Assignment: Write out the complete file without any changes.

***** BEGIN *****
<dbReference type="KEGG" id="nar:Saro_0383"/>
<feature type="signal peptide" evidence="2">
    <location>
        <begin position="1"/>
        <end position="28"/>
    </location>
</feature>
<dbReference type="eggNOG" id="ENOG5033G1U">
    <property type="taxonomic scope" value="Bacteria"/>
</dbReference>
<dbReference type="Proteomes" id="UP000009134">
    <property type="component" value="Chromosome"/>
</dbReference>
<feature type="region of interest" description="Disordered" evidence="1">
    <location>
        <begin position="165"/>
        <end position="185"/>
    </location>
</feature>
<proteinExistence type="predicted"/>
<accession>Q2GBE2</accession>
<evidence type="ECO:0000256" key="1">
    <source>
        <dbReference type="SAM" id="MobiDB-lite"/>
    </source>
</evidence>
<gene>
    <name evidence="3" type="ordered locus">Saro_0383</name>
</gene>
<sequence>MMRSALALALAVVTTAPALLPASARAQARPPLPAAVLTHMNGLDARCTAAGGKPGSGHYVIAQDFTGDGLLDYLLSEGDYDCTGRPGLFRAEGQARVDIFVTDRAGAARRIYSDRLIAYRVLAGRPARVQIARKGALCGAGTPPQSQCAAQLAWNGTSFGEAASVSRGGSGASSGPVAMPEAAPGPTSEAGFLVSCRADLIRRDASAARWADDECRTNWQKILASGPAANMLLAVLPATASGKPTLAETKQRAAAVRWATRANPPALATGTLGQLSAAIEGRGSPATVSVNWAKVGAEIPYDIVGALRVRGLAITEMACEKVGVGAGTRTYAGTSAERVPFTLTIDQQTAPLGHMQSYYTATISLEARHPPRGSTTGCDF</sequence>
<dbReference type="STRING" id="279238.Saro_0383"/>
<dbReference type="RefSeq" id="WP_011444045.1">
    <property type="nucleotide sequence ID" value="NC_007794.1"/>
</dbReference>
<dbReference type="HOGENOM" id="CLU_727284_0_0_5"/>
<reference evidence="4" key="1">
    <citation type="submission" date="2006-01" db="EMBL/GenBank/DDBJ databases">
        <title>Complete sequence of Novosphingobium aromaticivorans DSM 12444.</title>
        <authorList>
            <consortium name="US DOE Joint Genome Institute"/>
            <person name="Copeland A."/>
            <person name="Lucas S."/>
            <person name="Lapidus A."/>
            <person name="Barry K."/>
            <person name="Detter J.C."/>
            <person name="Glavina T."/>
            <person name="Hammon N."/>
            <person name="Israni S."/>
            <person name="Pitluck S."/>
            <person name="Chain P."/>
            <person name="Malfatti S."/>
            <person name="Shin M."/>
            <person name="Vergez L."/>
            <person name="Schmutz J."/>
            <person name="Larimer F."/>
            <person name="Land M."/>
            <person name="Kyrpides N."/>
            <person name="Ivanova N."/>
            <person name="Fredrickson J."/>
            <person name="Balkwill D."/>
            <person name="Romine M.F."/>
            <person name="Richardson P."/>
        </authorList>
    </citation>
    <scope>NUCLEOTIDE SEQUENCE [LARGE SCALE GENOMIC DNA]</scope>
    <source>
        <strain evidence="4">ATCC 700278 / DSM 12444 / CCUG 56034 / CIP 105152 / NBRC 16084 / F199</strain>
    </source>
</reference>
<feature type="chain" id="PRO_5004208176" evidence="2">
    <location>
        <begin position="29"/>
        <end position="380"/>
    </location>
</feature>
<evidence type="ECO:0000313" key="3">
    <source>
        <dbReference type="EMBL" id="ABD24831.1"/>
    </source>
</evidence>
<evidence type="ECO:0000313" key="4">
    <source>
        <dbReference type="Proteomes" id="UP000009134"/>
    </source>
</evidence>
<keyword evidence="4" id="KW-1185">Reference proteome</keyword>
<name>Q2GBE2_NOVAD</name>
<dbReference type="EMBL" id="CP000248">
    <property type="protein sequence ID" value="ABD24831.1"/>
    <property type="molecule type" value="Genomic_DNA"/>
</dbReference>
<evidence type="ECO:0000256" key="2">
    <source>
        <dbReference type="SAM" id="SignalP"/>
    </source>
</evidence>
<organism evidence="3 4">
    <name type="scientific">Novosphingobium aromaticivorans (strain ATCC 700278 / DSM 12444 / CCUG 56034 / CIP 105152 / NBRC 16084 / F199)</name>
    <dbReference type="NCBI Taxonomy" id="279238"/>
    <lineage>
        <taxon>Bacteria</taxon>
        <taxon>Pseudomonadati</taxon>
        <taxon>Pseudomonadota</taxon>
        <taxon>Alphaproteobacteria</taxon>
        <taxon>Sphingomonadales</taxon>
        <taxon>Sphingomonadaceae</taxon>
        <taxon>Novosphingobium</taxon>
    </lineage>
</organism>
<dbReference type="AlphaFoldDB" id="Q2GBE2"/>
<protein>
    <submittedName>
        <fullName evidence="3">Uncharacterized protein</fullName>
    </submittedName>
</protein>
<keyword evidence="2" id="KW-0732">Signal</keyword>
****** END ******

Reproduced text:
<dbReference type="KEGG" id="nar:Saro_0383"/>
<feature type="signal peptide" evidence="2">
    <location>
        <begin position="1"/>
        <end position="28"/>
    </location>
</feature>
<dbReference type="eggNOG" id="ENOG5033G1U">
    <property type="taxonomic scope" value="Bacteria"/>
</dbReference>
<dbReference type="Proteomes" id="UP000009134">
    <property type="component" value="Chromosome"/>
</dbReference>
<feature type="region of interest" description="Disordered" evidence="1">
    <location>
        <begin position="165"/>
        <end position="185"/>
    </location>
</feature>
<proteinExistence type="predicted"/>
<accession>Q2GBE2</accession>
<evidence type="ECO:0000256" key="1">
    <source>
        <dbReference type="SAM" id="MobiDB-lite"/>
    </source>
</evidence>
<gene>
    <name evidence="3" type="ordered locus">Saro_0383</name>
</gene>
<sequence>MMRSALALALAVVTTAPALLPASARAQARPPLPAAVLTHMNGLDARCTAAGGKPGSGHYVIAQDFTGDGLLDYLLSEGDYDCTGRPGLFRAEGQARVDIFVTDRAGAARRIYSDRLIAYRVLAGRPARVQIARKGALCGAGTPPQSQCAAQLAWNGTSFGEAASVSRGGSGASSGPVAMPEAAPGPTSEAGFLVSCRADLIRRDASAARWADDECRTNWQKILASGPAANMLLAVLPATASGKPTLAETKQRAAAVRWATRANPPALATGTLGQLSAAIEGRGSPATVSVNWAKVGAEIPYDIVGALRVRGLAITEMACEKVGVGAGTRTYAGTSAERVPFTLTIDQQTAPLGHMQSYYTATISLEARHPPRGSTTGCDF</sequence>
<dbReference type="STRING" id="279238.Saro_0383"/>
<dbReference type="RefSeq" id="WP_011444045.1">
    <property type="nucleotide sequence ID" value="NC_007794.1"/>
</dbReference>
<dbReference type="HOGENOM" id="CLU_727284_0_0_5"/>
<reference evidence="4" key="1">
    <citation type="submission" date="2006-01" db="EMBL/GenBank/DDBJ databases">
        <title>Complete sequence of Novosphingobium aromaticivorans DSM 12444.</title>
        <authorList>
            <consortium name="US DOE Joint Genome Institute"/>
            <person name="Copeland A."/>
            <person name="Lucas S."/>
            <person name="Lapidus A."/>
            <person name="Barry K."/>
            <person name="Detter J.C."/>
            <person name="Glavina T."/>
            <person name="Hammon N."/>
            <person name="Israni S."/>
            <person name="Pitluck S."/>
            <person name="Chain P."/>
            <person name="Malfatti S."/>
            <person name="Shin M."/>
            <person name="Vergez L."/>
            <person name="Schmutz J."/>
            <person name="Larimer F."/>
            <person name="Land M."/>
            <person name="Kyrpides N."/>
            <person name="Ivanova N."/>
            <person name="Fredrickson J."/>
            <person name="Balkwill D."/>
            <person name="Romine M.F."/>
            <person name="Richardson P."/>
        </authorList>
    </citation>
    <scope>NUCLEOTIDE SEQUENCE [LARGE SCALE GENOMIC DNA]</scope>
    <source>
        <strain evidence="4">ATCC 700278 / DSM 12444 / CCUG 56034 / CIP 105152 / NBRC 16084 / F199</strain>
    </source>
</reference>
<feature type="chain" id="PRO_5004208176" evidence="2">
    <location>
        <begin position="29"/>
        <end position="380"/>
    </location>
</feature>
<evidence type="ECO:0000313" key="3">
    <source>
        <dbReference type="EMBL" id="ABD24831.1"/>
    </source>
</evidence>
<evidence type="ECO:0000313" key="4">
    <source>
        <dbReference type="Proteomes" id="UP000009134"/>
    </source>
</evidence>
<keyword evidence="4" id="KW-1185">Reference proteome</keyword>
<name>Q2GBE2_NOVAD</name>
<dbReference type="EMBL" id="CP000248">
    <property type="protein sequence ID" value="ABD24831.1"/>
    <property type="molecule type" value="Genomic_DNA"/>
</dbReference>
<evidence type="ECO:0000256" key="2">
    <source>
        <dbReference type="SAM" id="SignalP"/>
    </source>
</evidence>
<organism evidence="3 4">
    <name type="scientific">Novosphingobium aromaticivorans (strain ATCC 700278 / DSM 12444 / CCUG 56034 / CIP 105152 / NBRC 16084 / F199)</name>
    <dbReference type="NCBI Taxonomy" id="279238"/>
    <lineage>
        <taxon>Bacteria</taxon>
        <taxon>Pseudomonadati</taxon>
        <taxon>Pseudomonadota</taxon>
        <taxon>Alphaproteobacteria</taxon>
        <taxon>Sphingomonadales</taxon>
        <taxon>Sphingomonadaceae</taxon>
        <taxon>Novosphingobium</taxon>
    </lineage>
</organism>
<dbReference type="AlphaFoldDB" id="Q2GBE2"/>
<protein>
    <submittedName>
        <fullName evidence="3">Uncharacterized protein</fullName>
    </submittedName>
</protein>
<keyword evidence="2" id="KW-0732">Signal</keyword>